Nerds in the aftermath of Sandy sprang into action: We’ve seen some innovative technology solutions address many aspects of the fallout of the storm. It got me poking around at what’s working and what isn’t, and starting to look at communications solutions we can start to put in place before the next storm, disaster, revolution or what-have-you.
I’ll admit it: I hate business books. Outside of the fact that most of my work focuses on making the world a better place, which often runs rather contrary to the profit-focused schemes of the business world, it’s the–deep breath–buzzwordsthat really do me in. There’s only so much “seamless leveraging of synergistic core competencies while maintaining brand integrity and mindshare in the value system of the new economy” that I can take before the urge to set the book on fire becomes too great, and I risk violating deeply-held principles I have about book-burning.
A psychologist at the University of Texas at Austin told Scientific American that “these days, online comments are ‘extraordinarily aggressive, without resolving anything.’” And a study of forcing users to employ their real names doesn’t decrease the amount of bad behavior they perform that much, either. Is there no hope for the end of Internet trolling and flaming?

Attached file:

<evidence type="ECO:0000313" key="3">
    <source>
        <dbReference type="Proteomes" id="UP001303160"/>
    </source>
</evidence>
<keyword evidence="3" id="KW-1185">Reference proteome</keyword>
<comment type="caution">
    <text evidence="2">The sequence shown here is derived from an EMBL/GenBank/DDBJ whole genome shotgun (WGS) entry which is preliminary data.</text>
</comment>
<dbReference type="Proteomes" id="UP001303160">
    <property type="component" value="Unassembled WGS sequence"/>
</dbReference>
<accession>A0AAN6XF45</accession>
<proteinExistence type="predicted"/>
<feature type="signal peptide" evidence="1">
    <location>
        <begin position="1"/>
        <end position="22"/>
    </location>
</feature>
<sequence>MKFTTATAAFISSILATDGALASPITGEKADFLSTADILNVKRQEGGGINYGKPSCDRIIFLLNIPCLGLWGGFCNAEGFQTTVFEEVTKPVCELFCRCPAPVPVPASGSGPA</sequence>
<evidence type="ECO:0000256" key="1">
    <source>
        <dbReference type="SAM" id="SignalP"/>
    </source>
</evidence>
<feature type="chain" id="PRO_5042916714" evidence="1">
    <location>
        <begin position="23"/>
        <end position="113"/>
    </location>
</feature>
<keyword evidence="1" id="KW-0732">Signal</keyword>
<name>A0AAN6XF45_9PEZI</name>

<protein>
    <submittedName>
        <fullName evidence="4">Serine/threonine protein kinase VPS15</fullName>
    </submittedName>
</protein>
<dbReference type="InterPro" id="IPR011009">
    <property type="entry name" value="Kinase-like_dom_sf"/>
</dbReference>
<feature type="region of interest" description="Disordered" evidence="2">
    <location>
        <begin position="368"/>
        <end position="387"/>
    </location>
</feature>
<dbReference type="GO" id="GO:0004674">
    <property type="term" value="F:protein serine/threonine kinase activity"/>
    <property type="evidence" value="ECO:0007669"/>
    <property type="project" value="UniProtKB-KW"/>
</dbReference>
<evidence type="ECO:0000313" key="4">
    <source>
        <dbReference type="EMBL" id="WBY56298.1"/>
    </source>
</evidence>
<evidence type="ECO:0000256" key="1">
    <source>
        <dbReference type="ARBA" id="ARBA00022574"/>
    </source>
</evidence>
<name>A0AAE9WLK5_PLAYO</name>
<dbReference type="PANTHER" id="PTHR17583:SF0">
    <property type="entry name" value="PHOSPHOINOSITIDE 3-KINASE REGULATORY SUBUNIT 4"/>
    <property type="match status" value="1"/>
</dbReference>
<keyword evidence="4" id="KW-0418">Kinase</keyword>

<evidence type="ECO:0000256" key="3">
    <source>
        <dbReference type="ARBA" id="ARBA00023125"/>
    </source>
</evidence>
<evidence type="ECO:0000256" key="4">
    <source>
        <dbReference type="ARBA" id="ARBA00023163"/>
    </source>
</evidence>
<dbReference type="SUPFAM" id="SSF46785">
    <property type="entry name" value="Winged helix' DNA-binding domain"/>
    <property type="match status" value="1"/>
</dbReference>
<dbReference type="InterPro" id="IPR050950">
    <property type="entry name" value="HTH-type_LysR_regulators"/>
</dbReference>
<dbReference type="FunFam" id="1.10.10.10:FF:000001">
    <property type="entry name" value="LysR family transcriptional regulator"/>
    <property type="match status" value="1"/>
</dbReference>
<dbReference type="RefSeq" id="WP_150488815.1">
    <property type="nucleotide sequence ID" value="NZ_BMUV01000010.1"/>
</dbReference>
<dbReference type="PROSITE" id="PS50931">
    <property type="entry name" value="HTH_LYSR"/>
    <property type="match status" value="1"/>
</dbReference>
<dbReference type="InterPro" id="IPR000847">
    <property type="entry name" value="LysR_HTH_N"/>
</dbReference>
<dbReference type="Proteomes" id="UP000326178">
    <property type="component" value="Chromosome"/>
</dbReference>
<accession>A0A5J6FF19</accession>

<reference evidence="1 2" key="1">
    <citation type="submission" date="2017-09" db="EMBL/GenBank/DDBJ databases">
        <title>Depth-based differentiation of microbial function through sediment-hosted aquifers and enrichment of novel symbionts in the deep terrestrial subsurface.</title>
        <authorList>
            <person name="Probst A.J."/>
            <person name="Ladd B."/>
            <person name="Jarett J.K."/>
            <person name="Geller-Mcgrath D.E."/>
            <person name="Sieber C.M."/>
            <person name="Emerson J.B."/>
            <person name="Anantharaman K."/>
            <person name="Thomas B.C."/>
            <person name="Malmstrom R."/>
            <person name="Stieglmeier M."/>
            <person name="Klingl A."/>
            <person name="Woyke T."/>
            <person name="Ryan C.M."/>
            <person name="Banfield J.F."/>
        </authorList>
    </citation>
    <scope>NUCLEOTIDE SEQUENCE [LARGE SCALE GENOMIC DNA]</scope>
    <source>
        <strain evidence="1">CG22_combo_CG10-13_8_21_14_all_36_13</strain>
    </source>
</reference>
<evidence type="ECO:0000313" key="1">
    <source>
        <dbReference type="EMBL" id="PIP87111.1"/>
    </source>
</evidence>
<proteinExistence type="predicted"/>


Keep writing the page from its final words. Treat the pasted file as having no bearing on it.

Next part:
We’re here talking about power this morning. We’re talking about the power of the Internet, and specifically, the political power of the Internet. And, I have to say, when I was putting together what I wanted to talk about today, I could only think of a quote from “The Princess Bride:” I do not think that word means what you think it means.